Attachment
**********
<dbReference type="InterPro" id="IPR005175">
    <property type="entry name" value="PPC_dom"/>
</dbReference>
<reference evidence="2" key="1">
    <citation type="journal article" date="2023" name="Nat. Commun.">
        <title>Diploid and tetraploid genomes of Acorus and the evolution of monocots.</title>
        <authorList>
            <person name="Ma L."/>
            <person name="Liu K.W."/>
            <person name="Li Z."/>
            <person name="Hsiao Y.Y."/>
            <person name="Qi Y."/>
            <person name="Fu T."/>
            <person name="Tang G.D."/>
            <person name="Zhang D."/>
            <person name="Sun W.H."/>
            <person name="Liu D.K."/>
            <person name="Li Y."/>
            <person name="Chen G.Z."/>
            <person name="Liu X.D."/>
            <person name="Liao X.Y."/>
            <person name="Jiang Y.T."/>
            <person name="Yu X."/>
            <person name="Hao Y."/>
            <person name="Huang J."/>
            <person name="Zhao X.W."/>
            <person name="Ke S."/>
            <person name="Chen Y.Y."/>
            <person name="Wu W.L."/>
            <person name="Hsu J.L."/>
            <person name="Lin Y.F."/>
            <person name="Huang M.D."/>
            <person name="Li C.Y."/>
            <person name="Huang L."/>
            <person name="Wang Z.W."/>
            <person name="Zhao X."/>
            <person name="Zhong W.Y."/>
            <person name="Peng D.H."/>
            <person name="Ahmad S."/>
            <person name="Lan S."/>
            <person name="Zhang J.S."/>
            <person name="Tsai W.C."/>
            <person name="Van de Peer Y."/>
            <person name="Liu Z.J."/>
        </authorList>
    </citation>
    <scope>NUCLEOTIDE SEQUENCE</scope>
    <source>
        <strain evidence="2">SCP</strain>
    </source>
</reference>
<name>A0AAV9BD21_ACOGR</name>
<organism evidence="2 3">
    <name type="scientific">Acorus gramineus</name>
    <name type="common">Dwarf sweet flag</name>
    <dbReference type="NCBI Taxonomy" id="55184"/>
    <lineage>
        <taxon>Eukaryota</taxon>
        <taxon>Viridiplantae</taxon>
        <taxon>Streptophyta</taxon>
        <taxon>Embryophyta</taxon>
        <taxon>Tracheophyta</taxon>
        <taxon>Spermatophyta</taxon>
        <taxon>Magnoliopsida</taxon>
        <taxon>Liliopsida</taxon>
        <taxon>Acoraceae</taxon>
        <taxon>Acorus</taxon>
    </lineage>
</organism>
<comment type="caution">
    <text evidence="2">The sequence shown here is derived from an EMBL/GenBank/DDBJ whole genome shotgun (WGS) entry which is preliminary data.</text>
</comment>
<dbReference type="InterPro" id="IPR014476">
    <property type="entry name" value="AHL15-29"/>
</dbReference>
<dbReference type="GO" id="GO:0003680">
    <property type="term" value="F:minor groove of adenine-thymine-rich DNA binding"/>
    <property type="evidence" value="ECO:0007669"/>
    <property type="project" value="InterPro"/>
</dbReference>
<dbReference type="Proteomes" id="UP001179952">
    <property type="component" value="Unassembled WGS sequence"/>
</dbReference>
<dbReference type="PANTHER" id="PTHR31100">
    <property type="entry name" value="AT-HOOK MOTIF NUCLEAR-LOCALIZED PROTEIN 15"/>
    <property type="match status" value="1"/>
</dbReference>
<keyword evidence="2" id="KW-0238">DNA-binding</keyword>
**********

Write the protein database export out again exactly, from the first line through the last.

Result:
<dbReference type="InterPro" id="IPR005175">
    <property type="entry name" value="PPC_dom"/>
</dbReference>
<reference evidence="2" key="1">
    <citation type="journal article" date="2023" name="Nat. Commun.">
        <title>Diploid and tetraploid genomes of Acorus and the evolution of monocots.</title>
        <authorList>
            <person name="Ma L."/>
            <person name="Liu K.W."/>
            <person name="Li Z."/>
            <person name="Hsiao Y.Y."/>
            <person name="Qi Y."/>
            <person name="Fu T."/>
            <person name="Tang G.D."/>
            <person name="Zhang D."/>
            <person name="Sun W.H."/>
            <person name="Liu D.K."/>
            <person name="Li Y."/>
            <person name="Chen G.Z."/>
            <person name="Liu X.D."/>
            <person name="Liao X.Y."/>
            <person name="Jiang Y.T."/>
            <person name="Yu X."/>
            <person name="Hao Y."/>
            <person name="Huang J."/>
            <person name="Zhao X.W."/>
            <person name="Ke S."/>
            <person name="Chen Y.Y."/>
            <person name="Wu W.L."/>
            <person name="Hsu J.L."/>
            <person name="Lin Y.F."/>
            <person name="Huang M.D."/>
            <person name="Li C.Y."/>
            <person name="Huang L."/>
            <person name="Wang Z.W."/>
            <person name="Zhao X."/>
            <person name="Zhong W.Y."/>
            <person name="Peng D.H."/>
            <person name="Ahmad S."/>
            <person name="Lan S."/>
            <person name="Zhang J.S."/>
            <person name="Tsai W.C."/>
            <person name="Van de Peer Y."/>
            <person name="Liu Z.J."/>
        </authorList>
    </citation>
    <scope>NUCLEOTIDE SEQUENCE</scope>
    <source>
        <strain evidence="2">SCP</strain>
    </source>
</reference>
<name>A0AAV9BD21_ACOGR</name>
<organism evidence="2 3">
    <name type="scientific">Acorus gramineus</name>
    <name type="common">Dwarf sweet flag</name>
    <dbReference type="NCBI Taxonomy" id="55184"/>
    <lineage>
        <taxon>Eukaryota</taxon>
        <taxon>Viridiplantae</taxon>
        <taxon>Streptophyta</taxon>
        <taxon>Embryophyta</taxon>
        <taxon>Tracheophyta</taxon>
        <taxon>Spermatophyta</taxon>
        <taxon>Magnoliopsida</taxon>
        <taxon>Liliopsida</taxon>
        <taxon>Acoraceae</taxon>
        <taxon>Acorus</taxon>
    </lineage>
</organism>
<comment type="caution">
    <text evidence="2">The sequence shown here is derived from an EMBL/GenBank/DDBJ whole genome shotgun (WGS) entry which is preliminary data.</text>
</comment>
<dbReference type="InterPro" id="IPR014476">
    <property type="entry name" value="AHL15-29"/>
</dbReference>
<dbReference type="GO" id="GO:0003680">
    <property type="term" value="F:minor groove of adenine-thymine-rich DNA binding"/>
    <property type="evidence" value="ECO:0007669"/>
    <property type="project" value="InterPro"/>
</dbReference>
<dbReference type="Proteomes" id="UP001179952">
    <property type="component" value="Unassembled WGS sequence"/>
</dbReference>
<dbReference type="PANTHER" id="PTHR31100">
    <property type="entry name" value="AT-HOOK MOTIF NUCLEAR-LOCALIZED PROTEIN 15"/>
    <property type="match status" value="1"/>
</dbReference>
<keyword evidence="2" id="KW-0238">DNA-binding</keyword>